following first human surgery with a free-electron laser beam
A news conference
was held on Monday, December 20th, 1999 on the Vanderbilt campus
three days after the first human surgery using a free-electron laser.
Following are excerpts from the comments of Virginia Whitaker, the
patient who had a tumor removed from her brain, and Michael Copeland,
the neurosurgeon who performed the operation.
I feel fine,
I feel good, and I love these people. I have so much confidence
in them. I knew, about 30 minutes after I talked to this man that
I would do this. And I just hope it does help other people and other
Well, it feels
like I am looking outside on someone else. I have never been anybody
important, you know, and for me to be sitting here talking to you
people, it doesn't seem like it is me. I am watching someone else
do this, but I am glad it is me.
I was never
scared, before God, I wasn't. I was apprehensive, because I had
a brother who had to have brain surgery twice, but it was from an
injury in the Navy, but no I really wasn't afraid. I knew [Dr. Copeland]
would save my life. He wasn't going to let me die, was he?
Do you want
to see my head? I look like a real goon.
There is only
one bad thing about [the successful operation]: I can't blame every
mistake I make on the tumor any more!
The unique thing
about the FEL here, is that unlike conventional surgical lasers
which typically only have one static wavelength of light that they
produce, the FEL has essentially an infinite number of wavelengths
of light that it can output. -So really it was the only laser that
could be used for this operation. However, the trick was figuring
out, -out of that infinite number of wavelengths which one do you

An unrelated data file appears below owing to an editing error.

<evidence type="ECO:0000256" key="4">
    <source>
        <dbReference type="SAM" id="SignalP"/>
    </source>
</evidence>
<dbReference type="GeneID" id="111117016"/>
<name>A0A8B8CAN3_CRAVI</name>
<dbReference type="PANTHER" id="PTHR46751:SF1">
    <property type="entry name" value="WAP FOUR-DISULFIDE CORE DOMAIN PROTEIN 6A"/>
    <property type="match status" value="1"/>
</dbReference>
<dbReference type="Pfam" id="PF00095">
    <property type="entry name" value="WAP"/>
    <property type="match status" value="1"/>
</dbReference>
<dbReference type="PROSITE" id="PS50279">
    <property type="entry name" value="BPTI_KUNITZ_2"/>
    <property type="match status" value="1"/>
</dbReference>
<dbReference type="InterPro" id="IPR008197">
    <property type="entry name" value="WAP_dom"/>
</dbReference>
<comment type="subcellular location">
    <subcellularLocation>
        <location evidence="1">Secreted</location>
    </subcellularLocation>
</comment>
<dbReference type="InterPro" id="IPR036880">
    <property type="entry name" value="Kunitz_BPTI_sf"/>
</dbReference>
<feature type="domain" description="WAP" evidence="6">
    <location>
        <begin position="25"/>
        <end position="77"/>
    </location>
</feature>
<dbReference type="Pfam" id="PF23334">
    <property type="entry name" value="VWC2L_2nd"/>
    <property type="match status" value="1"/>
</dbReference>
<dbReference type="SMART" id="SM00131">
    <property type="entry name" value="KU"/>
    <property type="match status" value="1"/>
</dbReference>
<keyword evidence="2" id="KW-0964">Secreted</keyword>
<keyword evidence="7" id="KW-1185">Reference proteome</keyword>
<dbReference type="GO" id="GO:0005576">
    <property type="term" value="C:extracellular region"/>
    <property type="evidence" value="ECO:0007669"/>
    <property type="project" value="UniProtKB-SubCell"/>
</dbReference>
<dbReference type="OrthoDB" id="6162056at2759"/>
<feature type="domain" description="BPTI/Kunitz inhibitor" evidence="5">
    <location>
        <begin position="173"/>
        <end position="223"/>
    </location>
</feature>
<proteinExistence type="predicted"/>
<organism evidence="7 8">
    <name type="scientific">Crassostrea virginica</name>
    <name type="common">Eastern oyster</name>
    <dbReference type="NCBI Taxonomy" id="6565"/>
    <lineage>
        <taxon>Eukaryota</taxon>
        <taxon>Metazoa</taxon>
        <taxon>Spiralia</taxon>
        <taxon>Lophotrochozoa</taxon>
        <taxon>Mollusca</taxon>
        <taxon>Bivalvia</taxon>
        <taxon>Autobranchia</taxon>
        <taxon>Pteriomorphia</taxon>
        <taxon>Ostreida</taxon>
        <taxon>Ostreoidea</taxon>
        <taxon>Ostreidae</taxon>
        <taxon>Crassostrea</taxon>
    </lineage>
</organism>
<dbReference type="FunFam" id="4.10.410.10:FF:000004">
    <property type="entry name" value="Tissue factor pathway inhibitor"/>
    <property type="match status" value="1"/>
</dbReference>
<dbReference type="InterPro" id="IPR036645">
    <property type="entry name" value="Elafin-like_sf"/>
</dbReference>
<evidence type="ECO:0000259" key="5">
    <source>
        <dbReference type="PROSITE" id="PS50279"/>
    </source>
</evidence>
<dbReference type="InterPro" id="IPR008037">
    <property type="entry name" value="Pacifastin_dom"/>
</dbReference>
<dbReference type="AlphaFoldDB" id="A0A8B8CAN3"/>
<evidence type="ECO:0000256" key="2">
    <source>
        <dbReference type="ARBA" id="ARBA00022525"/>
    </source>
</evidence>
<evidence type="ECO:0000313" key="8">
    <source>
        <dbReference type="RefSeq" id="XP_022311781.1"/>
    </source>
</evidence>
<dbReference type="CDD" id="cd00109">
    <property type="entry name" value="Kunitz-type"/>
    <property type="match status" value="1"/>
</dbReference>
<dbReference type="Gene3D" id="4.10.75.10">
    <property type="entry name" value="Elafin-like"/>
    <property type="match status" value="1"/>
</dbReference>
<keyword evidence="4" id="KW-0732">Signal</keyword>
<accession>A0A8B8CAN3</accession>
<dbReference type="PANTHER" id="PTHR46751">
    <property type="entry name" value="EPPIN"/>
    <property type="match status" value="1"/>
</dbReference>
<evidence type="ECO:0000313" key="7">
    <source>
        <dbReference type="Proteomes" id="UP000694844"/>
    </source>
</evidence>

choose as the right wavelength. So the hard part was figuring out
that 6.45 micron radiation minimizes collateral terminal injury,
in other words, the tissue right next to your incision has the least
amount of injury to it….
We feel this
is a break-through, in that we can vaporize tissue and have almost
no ill effects on the tissue immediately next to it. So the advantage
of this laser, when it is fully utilized and fully exploited, is
that we can make incisions in normal brain infrastructures or remove
structures such as tumors … without injuring the adjacent brain.
In some parts of the brain a millimeter is like a mile and can make
the difference between doing well as a patient or having a devastating
injury. It may seem like just a millimeter, but in the brain stemwire
and speech cortex, that is a mile.
has a lot of mechanical problems. The brain is a lot like jello
really and if you have ever tried to cut jello with a knife, you
just can't do it without tearing it up. The other tool that we have
at our disposal is bipolar forceps, which create an electrical charge
between the tips of the forceps and create heat. That's four millimeters
of thermal injury to the brain. We have conventional lasers, which
also produce collateral thermal injury, so there is either mechanical
injury or heat injury with all the incision tools that we have now.
So [the FEL] adds another weapon to our armamentarium.
mean that everyone will need to have an FEL. What we are trying
to establish is what wave length has properties that minimize collateral
thermal injury. Once we have established that, then the industry
can create, hopefully, a tabletop laser that cranks out 6.45 micron
radiation and that can be an inexpensive way for everyone to take
advantage of it.
have had a nicer person to start with. We are trained in medical
school to keep an arm's distance from your patients because sometimes
you make an unpopular decision and you don't want to get clouded...This
was such a delightful woman that it has been real easy.